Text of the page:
Q: Today I was watching a male goldfinch and a female goldfinch on my feeder. I thought: "He is snazzy. I can appreciate that the female might be attracted to him."
Then I had an ominous thought: "The attractive male bird might — because of his outstanding coloration and designs — be more readily noticed by predators. The male bird might draw a predator's attention away from the less colorful and noticeable female? Or, the male, being so outstanding looking, might, due to his looks, scare off predators?"
— Lenny, Pittsfield, Mass.
A: You are partially correct, the bright colors of a male do better attract the attention of predators, but as Charles Darwin theorized, that isn't all. He concluded that sexual dichromatism or color differences between sexes in birds may have largely developed from female preference for bright colors.
It has long been noted that females of species that are exposed to predators while incubating tend to have dull colors, though both sexes may be brightly colored in species that nest in tree hollows because the females are less visible to predators. And many ground nesters may be similarly colored to blend in with surroundings. Because females are often in short supply, males must compete for the favor of passing on their genes and apparently the healthier are often more brightly colored. We don't necessarily see all these differences because diurnal birds in general see a greater spectrum of colors than do we humans.
Q: Hanging from our bird feeder was a chunky little animal, brown on top and white underneath. It had black protruding eyes. I looked it up on the Internet and the closest I could find was a dormouse, but they are not found on this continent. Any idea?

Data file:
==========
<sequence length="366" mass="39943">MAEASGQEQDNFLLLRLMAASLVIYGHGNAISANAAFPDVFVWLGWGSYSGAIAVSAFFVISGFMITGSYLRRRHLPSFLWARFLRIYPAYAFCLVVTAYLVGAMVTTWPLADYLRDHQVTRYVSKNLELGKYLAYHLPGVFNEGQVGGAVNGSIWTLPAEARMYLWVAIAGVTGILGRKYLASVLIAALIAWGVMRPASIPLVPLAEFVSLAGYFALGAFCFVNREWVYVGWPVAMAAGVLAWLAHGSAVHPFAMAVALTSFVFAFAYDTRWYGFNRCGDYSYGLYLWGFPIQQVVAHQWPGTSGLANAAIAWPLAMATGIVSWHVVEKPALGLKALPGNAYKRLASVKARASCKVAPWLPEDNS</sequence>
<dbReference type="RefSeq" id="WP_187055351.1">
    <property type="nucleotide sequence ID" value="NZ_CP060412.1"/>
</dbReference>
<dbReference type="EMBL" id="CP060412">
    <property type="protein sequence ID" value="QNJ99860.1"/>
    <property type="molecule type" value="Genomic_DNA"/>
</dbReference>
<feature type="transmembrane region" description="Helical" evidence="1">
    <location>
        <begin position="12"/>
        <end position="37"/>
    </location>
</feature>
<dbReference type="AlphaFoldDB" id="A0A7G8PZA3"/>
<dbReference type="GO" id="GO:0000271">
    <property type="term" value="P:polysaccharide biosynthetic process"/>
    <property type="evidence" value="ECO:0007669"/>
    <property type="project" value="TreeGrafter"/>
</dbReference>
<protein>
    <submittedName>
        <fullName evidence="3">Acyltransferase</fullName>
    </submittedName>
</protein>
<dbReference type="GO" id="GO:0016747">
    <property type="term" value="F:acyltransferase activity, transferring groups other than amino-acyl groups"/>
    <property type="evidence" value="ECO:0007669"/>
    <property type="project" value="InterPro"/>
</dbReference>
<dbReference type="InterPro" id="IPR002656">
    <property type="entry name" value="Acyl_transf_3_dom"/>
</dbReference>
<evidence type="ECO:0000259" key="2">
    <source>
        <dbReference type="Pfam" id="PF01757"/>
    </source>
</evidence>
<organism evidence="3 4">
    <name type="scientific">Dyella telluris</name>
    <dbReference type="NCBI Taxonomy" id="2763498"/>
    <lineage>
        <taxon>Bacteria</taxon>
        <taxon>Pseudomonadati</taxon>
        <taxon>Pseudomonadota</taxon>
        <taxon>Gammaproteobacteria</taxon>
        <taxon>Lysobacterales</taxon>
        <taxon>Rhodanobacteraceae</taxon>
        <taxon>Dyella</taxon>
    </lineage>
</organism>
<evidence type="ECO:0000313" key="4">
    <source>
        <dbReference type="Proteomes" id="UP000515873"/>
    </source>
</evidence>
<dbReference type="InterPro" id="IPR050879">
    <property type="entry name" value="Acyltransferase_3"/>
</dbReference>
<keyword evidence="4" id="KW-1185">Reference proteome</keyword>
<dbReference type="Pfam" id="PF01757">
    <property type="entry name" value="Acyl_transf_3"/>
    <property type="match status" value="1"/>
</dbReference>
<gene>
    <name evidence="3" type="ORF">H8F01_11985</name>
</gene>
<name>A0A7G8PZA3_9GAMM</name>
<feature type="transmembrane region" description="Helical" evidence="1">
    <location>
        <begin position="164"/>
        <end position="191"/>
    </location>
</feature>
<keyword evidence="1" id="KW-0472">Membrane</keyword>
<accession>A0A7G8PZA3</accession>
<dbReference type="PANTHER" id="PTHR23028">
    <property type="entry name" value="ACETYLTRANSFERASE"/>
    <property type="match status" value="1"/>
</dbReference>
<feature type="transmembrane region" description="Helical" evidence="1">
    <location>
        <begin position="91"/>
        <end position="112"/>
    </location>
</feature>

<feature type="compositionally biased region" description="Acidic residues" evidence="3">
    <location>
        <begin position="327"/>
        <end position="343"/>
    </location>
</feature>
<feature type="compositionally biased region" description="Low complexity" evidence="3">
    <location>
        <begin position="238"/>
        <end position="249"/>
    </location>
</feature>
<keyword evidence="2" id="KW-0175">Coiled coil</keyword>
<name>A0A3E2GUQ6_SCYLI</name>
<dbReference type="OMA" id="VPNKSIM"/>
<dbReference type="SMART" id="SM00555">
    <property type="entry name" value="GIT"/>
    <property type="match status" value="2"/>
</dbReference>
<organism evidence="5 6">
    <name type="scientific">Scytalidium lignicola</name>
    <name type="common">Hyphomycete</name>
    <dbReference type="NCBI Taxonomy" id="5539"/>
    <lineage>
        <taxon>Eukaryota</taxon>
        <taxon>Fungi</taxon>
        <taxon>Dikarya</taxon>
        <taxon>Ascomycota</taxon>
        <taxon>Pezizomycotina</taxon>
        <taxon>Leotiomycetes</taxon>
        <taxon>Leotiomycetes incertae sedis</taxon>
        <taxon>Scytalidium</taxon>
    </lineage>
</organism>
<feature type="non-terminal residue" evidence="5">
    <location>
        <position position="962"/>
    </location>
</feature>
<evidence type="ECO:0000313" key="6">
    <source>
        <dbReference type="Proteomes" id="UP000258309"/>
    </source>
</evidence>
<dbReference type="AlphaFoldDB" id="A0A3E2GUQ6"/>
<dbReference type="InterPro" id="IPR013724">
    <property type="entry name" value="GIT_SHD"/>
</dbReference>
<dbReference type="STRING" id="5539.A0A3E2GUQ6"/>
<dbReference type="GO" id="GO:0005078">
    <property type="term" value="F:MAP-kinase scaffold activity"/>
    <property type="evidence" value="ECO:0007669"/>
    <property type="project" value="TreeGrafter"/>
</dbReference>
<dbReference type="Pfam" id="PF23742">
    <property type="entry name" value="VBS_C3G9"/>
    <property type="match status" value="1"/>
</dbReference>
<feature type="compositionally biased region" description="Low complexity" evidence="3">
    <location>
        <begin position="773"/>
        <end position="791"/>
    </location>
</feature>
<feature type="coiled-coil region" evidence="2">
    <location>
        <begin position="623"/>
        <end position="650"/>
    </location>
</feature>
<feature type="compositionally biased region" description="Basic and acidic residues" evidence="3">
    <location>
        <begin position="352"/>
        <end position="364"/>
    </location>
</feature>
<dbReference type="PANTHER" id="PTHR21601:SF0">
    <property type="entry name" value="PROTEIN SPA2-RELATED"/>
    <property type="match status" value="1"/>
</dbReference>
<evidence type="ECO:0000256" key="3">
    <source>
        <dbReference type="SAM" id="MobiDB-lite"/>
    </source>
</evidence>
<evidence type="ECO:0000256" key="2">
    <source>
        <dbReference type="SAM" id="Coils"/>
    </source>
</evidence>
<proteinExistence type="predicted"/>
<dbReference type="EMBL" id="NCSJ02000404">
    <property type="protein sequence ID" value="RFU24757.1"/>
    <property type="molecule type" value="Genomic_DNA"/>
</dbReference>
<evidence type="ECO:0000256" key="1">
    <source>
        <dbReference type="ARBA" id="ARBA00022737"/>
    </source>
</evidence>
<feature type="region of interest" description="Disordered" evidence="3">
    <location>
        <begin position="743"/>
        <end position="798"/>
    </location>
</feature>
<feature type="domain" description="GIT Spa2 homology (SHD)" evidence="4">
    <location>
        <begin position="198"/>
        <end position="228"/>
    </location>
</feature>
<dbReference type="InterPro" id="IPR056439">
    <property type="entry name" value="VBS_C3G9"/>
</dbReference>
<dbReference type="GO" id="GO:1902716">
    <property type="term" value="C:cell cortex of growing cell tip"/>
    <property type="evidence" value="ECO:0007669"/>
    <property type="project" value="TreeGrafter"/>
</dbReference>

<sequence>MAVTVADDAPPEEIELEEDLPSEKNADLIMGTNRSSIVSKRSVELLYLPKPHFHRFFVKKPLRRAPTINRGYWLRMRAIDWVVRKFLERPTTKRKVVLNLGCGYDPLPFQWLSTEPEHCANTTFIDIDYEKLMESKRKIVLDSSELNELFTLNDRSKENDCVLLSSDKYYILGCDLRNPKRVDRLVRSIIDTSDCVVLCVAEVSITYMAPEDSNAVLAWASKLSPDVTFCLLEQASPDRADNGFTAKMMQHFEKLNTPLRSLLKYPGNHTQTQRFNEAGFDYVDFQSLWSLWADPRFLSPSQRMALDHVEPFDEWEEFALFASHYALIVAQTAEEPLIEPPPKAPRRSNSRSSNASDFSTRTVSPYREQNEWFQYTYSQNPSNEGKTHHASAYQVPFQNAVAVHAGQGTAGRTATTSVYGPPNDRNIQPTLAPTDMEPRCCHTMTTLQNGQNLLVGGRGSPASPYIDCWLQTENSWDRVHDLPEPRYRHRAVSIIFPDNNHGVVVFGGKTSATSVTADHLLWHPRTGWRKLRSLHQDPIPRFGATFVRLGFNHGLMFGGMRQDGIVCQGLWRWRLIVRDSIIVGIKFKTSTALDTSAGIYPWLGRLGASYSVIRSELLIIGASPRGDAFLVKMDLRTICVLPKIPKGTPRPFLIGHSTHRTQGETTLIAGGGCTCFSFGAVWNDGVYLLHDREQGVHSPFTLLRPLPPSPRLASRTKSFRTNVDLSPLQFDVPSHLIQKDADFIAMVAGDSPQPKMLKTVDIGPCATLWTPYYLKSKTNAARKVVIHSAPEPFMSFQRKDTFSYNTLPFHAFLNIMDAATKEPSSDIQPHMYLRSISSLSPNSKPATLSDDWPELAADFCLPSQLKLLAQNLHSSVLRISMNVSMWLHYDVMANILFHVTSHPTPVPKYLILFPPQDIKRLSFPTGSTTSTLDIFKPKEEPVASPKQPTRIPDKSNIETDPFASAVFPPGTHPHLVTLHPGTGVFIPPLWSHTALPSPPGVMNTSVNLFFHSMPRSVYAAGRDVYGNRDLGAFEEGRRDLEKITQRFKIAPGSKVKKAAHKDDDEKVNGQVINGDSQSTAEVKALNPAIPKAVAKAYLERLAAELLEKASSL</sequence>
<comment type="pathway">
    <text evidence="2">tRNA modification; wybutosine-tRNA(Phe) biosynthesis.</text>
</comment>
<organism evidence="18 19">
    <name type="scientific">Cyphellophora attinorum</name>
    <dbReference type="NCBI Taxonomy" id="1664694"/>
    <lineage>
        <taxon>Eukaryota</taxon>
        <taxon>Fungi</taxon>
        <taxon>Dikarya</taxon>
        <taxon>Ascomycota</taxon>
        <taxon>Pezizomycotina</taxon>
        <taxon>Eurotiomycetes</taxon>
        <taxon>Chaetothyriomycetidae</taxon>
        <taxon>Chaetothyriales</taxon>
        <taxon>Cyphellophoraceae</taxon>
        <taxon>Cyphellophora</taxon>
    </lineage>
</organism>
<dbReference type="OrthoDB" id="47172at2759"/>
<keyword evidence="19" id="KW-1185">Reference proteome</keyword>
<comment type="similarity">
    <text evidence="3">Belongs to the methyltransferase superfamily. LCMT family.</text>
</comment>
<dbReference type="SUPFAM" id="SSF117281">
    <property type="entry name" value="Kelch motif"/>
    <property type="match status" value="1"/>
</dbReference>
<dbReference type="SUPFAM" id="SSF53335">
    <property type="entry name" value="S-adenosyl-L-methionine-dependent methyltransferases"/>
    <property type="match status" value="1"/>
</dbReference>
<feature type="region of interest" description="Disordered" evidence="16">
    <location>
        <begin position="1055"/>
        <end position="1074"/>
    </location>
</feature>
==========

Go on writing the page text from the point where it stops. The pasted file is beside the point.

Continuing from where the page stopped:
— Donna, Otis, Mass.
A: This is an easy one. It was (and probably still is) a flying squirrel. They are common, but rarely seen because they are among our most nocturnal mammals and are mostly active at night.
I once raised an orphan flying squirrel and it often slept in my shirt pocket during the daytime, but at night raised all sorts of commotion. I finally released it simply by taking it outside one night and letting it scamper away. At the time I lived across the road from Pleasant Valley Sanctuary in Lenox, where it had plenty of mature trees in which to find a hole to live in or it could have stayed in the trees in our yard if it preferred.
I can understand how these "cute" little squirrels could be confused with a dormouse as both are nocturnal and are largely, but not exclusively arboreal, well adapted to climbing, and chunky in appearance. The dormouse is mostly European, though.
Our flying squirrels should more accurately be named gliding squirrels as they do not fly, but glide. Climbing up a tree, they can throw themselves into the air and glide downward some distance, correcting their direction somewhat by their flat tails used rudder-like.
Years ago, a family of flying squirrels lived in a large elm on South Street in Pittsfield, directly in front of the lovely old brick apartment building on the corner of South and East streets. It would visit a hanging bird feeder on the third (if I recall correctly) floor. And, I am sure that if there were no seed-filled feeder there, no one would have known of its presence.
Thom Smith welcomes your questions and comments. Email him at Naturewatch@live.com or write him care of The Berkshire Eagle, 75 S. Church St., Pittsfield, MA 01201.